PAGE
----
Oleksii Novikov doesn’t walk into the room. He turns sideways, and shuffles through the doorway like someone navigating a particularly busy bar.
At 6ft 1in and 300lb of solid muscle, Novikov’s shoulders are three and a half feet wide. His hands, permanently curled from years of lifting really heavy stuff, are like bear paws, his wrists as thick as some people’s biceps. He’s wearing an XXXXL T-shirt.
“My problem, it’s just my size. I am so small for a strongman,” Novikov says.
We meet in Sacramento, California, before the 2022 World’s Strongest Man competition. Novikov took the title in 2020 – but this time, he is competing after an unimaginably hard few months.
Novikov is Ukrainian and was in his hometown of Kyiv as Russia launched its invasion on 24 February.
Drafted into the military, Novikov trained alongside his countrymen – including sniper and general firearms training – but was given leave to enter Europe’s Strongest Man competition in April. Having been forced to neglect his training, apart from the physical exercise he did in the military, Novikov won the year’s competition anyway.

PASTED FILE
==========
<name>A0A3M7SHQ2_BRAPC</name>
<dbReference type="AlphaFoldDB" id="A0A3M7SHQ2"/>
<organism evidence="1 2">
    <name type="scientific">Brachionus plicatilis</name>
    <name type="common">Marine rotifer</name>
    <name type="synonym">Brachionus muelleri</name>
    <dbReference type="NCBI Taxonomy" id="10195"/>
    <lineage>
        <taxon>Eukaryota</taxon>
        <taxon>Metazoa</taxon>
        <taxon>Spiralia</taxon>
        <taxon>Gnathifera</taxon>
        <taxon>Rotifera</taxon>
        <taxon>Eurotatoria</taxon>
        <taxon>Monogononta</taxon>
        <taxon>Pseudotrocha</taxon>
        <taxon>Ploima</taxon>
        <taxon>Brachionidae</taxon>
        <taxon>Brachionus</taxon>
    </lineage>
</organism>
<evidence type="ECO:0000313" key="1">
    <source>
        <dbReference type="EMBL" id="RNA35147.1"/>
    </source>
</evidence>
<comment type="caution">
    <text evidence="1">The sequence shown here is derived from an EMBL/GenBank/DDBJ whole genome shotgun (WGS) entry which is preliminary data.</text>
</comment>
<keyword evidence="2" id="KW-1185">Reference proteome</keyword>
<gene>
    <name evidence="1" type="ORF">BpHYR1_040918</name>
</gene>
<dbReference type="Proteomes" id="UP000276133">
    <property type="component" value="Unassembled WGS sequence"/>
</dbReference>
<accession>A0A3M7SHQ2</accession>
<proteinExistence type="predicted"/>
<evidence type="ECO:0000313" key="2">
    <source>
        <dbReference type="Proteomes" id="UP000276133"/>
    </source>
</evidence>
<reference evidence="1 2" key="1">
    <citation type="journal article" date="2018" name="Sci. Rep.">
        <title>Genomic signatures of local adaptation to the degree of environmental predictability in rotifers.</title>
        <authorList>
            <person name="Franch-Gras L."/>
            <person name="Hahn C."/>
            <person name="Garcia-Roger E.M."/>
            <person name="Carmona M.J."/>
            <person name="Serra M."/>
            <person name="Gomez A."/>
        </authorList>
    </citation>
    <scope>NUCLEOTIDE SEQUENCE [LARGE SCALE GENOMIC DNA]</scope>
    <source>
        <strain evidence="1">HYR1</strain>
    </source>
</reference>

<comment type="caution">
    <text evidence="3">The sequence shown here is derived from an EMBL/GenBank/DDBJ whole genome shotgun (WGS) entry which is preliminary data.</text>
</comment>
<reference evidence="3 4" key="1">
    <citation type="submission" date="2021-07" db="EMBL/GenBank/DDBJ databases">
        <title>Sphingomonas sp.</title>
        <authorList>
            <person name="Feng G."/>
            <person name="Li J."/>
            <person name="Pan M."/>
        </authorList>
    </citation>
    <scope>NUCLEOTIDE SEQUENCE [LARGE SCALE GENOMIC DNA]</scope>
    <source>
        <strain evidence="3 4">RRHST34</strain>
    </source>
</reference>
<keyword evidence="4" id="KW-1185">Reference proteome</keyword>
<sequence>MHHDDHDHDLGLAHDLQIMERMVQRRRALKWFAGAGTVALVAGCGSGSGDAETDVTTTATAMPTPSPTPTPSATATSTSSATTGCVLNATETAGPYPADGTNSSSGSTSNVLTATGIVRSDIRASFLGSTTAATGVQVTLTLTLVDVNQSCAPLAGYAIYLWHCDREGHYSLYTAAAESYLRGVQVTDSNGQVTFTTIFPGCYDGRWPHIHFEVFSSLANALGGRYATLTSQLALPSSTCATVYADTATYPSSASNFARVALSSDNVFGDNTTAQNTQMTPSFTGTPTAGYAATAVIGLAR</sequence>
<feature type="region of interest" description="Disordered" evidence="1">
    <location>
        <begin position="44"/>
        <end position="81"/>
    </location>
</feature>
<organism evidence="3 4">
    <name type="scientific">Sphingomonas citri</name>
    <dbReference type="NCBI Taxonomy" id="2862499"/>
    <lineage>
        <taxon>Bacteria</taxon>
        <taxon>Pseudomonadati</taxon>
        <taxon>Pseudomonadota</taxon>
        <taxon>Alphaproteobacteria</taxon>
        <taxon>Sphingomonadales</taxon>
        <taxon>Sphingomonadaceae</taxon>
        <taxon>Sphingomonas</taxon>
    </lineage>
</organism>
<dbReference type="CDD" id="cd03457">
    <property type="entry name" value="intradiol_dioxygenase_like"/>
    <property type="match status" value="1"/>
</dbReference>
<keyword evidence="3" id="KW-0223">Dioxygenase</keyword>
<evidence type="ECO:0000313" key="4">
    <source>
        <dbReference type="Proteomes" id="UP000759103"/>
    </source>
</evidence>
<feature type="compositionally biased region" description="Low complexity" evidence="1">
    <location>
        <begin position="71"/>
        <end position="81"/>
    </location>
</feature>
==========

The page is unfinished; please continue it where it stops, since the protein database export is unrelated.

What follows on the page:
After friends died and he was forced to shelter underground as Russian forces shelled Kiev, the war in Ukraine has provided Novikov with extra motivation.
“Whatever the country that wins this competition, its people will be the strongest nation,” he says. “Ukraine needs this win. It will support our army and the men who defend our country. It’s very important. It means a lot.”
This year’s strongman competition was held on the Capitol Mall, in front of the looming white dome of the California state capitol building. It was an attractive location but an unforgiving one, with the athletes competing on an exposed strip land. The sporadic palm trees lining the mall offered little respite from the belting sun and scorching temperatures, which reached 97F (36C) on the first two days.
By 8am on Tuesday 24 May, hundreds of spectators had gathered, many wearing tank-tops and T-shirts bearing the names of favorite strongmen, some waving signs, others armed with Sharpies and cellphones, hoping to collect signatures and selfies.
The first glimpse of the towering athletes was met with lusty applause, some of the strongmen raising giant arms in response.
They were here for the “loading race”, a fan favorite and the opening event of this year’s contest. The event involves athletes racing to lift five heavy things – a big stone ball, a 275lb anvil, a beer barrel, and two sandbags – off the ground, and carry each of them, running about 20ft before dumping them on a four-and-a-half-foot-high platform.
The strongmen, wearing sweat-soaked T-shirts and large lifting belts around their waists, heaved and sprinted and heaved again, slumping over the platform after lifting the final object. Conscious of the heat, the competition’s crew ran over to the athletes with ice and hand fans, dumping water over their backs like trainers do with racehorses.